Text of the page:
It's really easy to tell an adult to go see their dentist or address some stress if they start having trouble with their bite. But people in this situation need an action plan and need to have an idea of what exactly they have to do to make their teeth and mouth feel normal again. Yes, seeing the dentist and addressing stress are two immediate actions, but how exactly do you go about this?
Seeing the Dentist
Until you have a definite grasp of why your teeth feel like they have moved, your first step is always to go to the dentist for:
- A cleaning, if you haven't had one recently
- A visual exam, to see if there are signs of infection or bone loss
- X-rays, to see what's up inside each tooth and if there's damage
- A tooth mold, so your dentist can get a 3-D model of how your teeth are fitting together
- An evaluation for temporomandibular joint syndrome, which can lead to grinding, clenching, and tooth movement
- Possibly a referral to an orthodontist for braces to move teeth back
If the dentist determines that you have TMJ and that your teeth haven't moved that much, you may end up with just a nighttime mouthguard to try wearing. But that depends on your situation. If your teeth have moved to the point where your bite is really off, you need dental work to move the teeth back into place.
This is a tough one because you need to identify if the stress is due to a specific situation or life in general. Stress can make you clench your jaw unconsciously, so even if you don't think you have TMJ, you can have the symptoms that lead to tooth movement.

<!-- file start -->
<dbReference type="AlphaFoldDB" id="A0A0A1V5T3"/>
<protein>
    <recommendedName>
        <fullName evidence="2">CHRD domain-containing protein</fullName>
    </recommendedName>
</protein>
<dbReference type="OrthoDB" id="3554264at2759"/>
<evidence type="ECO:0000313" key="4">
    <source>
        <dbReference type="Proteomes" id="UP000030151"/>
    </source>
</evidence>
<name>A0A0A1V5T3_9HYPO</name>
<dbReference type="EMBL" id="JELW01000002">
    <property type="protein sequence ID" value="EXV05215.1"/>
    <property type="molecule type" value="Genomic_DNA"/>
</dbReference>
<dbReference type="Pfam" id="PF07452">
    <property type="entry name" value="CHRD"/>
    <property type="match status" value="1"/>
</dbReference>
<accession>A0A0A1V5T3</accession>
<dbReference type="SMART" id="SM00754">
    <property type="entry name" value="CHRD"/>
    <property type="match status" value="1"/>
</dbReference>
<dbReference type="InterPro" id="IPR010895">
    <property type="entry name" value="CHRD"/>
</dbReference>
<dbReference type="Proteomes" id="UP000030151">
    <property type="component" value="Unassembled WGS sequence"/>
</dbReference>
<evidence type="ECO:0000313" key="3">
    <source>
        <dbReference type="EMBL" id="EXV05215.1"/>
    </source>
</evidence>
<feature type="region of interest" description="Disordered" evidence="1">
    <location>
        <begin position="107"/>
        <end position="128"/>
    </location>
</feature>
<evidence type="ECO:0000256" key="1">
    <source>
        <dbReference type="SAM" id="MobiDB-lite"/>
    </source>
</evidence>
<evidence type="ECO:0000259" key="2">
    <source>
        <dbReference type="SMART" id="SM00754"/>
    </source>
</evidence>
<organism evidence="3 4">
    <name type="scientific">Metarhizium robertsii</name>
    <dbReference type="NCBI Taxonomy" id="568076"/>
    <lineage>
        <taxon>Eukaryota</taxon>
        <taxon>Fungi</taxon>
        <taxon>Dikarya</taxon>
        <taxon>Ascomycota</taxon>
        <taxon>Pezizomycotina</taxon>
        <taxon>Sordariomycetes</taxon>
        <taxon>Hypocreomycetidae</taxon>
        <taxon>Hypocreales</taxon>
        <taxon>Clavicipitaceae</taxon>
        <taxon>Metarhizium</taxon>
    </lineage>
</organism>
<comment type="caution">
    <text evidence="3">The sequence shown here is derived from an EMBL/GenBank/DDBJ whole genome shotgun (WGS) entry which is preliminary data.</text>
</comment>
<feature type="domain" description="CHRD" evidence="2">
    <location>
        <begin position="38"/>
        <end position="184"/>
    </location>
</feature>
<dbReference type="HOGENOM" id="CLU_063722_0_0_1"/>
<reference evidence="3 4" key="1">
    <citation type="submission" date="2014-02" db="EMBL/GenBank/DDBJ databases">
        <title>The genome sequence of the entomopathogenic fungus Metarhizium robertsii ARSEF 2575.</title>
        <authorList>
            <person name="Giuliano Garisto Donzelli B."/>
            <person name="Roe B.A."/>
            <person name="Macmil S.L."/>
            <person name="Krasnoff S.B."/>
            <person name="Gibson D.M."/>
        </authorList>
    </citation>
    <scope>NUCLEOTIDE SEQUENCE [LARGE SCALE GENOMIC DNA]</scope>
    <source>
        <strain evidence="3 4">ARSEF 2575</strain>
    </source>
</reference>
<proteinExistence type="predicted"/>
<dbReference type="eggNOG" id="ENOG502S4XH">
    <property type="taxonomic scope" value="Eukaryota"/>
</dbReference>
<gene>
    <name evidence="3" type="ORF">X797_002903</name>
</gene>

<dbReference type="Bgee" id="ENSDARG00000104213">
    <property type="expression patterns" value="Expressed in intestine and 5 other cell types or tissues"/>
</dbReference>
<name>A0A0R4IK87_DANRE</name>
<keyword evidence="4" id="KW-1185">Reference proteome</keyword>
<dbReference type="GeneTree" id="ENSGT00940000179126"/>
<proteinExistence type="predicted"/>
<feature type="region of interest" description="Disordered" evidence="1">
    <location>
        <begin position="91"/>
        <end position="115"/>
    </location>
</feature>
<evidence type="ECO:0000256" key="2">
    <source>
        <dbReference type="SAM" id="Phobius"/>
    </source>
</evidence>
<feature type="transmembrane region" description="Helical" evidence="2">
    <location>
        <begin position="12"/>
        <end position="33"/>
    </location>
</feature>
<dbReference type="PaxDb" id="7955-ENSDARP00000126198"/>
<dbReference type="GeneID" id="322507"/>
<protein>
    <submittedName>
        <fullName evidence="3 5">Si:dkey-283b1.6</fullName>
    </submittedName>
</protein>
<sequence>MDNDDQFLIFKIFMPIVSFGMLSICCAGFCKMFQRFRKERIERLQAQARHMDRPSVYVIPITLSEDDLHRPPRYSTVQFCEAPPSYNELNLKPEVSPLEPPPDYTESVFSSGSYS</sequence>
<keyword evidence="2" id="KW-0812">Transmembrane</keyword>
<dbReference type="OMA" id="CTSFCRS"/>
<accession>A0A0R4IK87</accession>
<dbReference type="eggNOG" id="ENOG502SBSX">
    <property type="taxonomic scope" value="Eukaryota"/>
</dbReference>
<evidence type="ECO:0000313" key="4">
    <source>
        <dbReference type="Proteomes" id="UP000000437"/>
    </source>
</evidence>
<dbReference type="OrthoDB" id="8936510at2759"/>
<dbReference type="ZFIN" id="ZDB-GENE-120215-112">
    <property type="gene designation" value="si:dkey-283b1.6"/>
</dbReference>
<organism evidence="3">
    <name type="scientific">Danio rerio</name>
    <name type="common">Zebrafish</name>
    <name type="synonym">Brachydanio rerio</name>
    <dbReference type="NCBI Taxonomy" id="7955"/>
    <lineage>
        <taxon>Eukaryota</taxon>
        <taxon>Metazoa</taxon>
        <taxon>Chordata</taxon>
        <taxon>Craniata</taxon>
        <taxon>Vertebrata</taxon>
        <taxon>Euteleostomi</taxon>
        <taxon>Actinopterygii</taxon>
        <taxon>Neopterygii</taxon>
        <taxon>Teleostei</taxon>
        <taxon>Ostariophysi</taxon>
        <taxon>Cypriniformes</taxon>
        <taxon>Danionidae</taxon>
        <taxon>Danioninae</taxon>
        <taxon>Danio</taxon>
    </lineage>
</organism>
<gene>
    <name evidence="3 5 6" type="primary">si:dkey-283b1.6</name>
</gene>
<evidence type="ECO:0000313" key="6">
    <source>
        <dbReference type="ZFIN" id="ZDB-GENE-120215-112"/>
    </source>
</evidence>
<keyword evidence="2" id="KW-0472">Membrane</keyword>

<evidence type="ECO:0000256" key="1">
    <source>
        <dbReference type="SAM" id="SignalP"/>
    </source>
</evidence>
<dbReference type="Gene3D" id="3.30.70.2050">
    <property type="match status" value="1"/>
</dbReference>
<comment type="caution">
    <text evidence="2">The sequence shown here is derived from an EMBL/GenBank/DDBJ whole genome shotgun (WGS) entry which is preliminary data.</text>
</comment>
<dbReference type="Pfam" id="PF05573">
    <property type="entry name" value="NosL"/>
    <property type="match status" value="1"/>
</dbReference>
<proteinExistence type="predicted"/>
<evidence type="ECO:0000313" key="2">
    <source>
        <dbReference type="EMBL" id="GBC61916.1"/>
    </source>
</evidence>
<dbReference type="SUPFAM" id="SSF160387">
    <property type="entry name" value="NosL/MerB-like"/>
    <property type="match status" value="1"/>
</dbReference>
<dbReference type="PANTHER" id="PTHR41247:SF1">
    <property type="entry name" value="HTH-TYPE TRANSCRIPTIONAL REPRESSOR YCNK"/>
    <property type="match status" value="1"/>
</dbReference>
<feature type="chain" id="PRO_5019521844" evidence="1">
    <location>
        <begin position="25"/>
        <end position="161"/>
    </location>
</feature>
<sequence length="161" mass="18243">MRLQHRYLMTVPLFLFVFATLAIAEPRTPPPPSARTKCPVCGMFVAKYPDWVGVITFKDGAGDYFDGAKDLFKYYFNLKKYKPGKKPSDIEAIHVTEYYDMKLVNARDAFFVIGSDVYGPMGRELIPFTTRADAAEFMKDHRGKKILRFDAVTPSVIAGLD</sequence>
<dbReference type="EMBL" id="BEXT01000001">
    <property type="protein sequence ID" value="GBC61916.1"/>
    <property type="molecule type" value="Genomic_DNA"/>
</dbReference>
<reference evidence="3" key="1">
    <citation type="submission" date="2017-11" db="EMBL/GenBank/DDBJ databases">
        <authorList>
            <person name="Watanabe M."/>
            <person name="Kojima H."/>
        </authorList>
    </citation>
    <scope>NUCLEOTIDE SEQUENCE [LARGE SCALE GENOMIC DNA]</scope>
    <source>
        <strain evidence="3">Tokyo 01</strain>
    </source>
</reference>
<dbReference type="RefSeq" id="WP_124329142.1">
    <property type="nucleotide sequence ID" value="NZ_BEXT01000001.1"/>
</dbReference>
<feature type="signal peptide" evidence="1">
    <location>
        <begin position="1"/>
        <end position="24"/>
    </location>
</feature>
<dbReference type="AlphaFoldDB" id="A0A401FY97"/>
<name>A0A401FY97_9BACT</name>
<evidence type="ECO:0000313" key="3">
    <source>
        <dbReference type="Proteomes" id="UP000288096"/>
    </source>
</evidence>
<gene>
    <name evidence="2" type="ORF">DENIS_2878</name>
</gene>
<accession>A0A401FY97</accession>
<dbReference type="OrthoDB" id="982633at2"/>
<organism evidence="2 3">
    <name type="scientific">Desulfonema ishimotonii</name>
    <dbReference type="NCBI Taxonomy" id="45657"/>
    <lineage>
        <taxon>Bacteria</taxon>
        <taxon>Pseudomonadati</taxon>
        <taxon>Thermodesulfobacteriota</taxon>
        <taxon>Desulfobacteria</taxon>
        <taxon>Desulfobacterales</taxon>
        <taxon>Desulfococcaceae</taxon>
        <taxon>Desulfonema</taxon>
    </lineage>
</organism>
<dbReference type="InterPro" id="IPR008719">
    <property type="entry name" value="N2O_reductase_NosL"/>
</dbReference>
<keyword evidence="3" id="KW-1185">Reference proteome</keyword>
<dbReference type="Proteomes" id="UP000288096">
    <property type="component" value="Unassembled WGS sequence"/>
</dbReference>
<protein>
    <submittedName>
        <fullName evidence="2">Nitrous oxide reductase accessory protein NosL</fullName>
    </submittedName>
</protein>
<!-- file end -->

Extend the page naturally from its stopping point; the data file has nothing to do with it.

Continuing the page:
A specific stressful situation is one you can do something about, even if it seems difficult, like a bad job. But if the stress is chronic and a response to a number of life factors, this is where counseling comes in. It is worth it to explore and discuss what might be underlying the clenching because if you don't take care of this, your teeth can move again and again.
Finding a counselor can take a while, but a good couple of places to start are by asking your regular doctor or contacting your workplace's employee assistance program, if it has one. Always set up a consultation first to see if you like the counselor, and always be aware that you can switch counselors or therapists if you feel like the current one is not helping.
Tooth movement is a problem, but it can be solved. Give a professional like Pacific Ave Dental/Allan L. Hablutzel, DDS a call to learn more.